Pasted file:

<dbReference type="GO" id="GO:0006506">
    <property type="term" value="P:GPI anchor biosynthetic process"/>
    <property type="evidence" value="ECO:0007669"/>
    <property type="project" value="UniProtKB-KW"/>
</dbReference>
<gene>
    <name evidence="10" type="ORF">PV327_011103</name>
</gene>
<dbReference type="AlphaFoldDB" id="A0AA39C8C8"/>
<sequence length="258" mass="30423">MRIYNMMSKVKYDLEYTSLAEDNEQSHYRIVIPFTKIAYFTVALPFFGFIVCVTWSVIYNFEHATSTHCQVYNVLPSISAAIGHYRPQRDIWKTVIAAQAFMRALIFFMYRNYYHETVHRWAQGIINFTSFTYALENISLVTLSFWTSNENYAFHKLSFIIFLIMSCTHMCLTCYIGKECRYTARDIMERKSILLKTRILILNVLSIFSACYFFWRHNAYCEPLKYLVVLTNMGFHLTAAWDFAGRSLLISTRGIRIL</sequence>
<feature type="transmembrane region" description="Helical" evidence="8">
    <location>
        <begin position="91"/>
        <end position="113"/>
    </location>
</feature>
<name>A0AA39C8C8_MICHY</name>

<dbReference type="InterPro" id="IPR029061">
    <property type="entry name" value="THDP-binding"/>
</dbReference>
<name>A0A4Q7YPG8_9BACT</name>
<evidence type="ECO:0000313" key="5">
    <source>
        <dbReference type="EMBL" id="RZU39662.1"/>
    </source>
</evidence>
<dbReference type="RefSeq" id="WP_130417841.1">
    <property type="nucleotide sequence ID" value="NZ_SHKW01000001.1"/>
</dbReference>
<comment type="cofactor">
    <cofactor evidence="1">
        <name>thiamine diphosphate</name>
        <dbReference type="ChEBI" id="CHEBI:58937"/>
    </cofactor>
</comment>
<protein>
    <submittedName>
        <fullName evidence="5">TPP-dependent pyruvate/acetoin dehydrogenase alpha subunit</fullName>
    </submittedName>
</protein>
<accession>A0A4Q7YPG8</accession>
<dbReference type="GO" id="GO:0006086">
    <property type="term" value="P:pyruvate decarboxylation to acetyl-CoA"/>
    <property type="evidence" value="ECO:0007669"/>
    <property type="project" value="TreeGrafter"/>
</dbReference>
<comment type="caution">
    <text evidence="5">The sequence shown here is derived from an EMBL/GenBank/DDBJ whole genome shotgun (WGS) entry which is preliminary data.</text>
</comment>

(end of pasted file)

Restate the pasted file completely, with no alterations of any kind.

<dbReference type="GO" id="GO:0006506">
    <property type="term" value="P:GPI anchor biosynthetic process"/>
    <property type="evidence" value="ECO:0007669"/>
    <property type="project" value="UniProtKB-KW"/>
</dbReference>
<gene>
    <name evidence="10" type="ORF">PV327_011103</name>
</gene>
<dbReference type="AlphaFoldDB" id="A0AA39C8C8"/>
<sequence length="258" mass="30423">MRIYNMMSKVKYDLEYTSLAEDNEQSHYRIVIPFTKIAYFTVALPFFGFIVCVTWSVIYNFEHATSTHCQVYNVLPSISAAIGHYRPQRDIWKTVIAAQAFMRALIFFMYRNYYHETVHRWAQGIINFTSFTYALENISLVTLSFWTSNENYAFHKLSFIIFLIMSCTHMCLTCYIGKECRYTARDIMERKSILLKTRILILNVLSIFSACYFFWRHNAYCEPLKYLVVLTNMGFHLTAAWDFAGRSLLISTRGIRIL</sequence>
<feature type="transmembrane region" description="Helical" evidence="8">
    <location>
        <begin position="91"/>
        <end position="113"/>
    </location>
</feature>
<name>A0AA39C8C8_MICHY</name>

<dbReference type="InterPro" id="IPR029061">
    <property type="entry name" value="THDP-binding"/>
</dbReference>
<name>A0A4Q7YPG8_9BACT</name>
<evidence type="ECO:0000313" key="5">
    <source>
        <dbReference type="EMBL" id="RZU39662.1"/>
    </source>
</evidence>
<dbReference type="RefSeq" id="WP_130417841.1">
    <property type="nucleotide sequence ID" value="NZ_SHKW01000001.1"/>
</dbReference>
<comment type="cofactor">
    <cofactor evidence="1">
        <name>thiamine diphosphate</name>
        <dbReference type="ChEBI" id="CHEBI:58937"/>
    </cofactor>
</comment>
<protein>
    <submittedName>
        <fullName evidence="5">TPP-dependent pyruvate/acetoin dehydrogenase alpha subunit</fullName>
    </submittedName>
</protein>
<accession>A0A4Q7YPG8</accession>
<dbReference type="GO" id="GO:0006086">
    <property type="term" value="P:pyruvate decarboxylation to acetyl-CoA"/>
    <property type="evidence" value="ECO:0007669"/>
    <property type="project" value="TreeGrafter"/>
</dbReference>
<comment type="caution">
    <text evidence="5">The sequence shown here is derived from an EMBL/GenBank/DDBJ whole genome shotgun (WGS) entry which is preliminary data.</text>
</comment>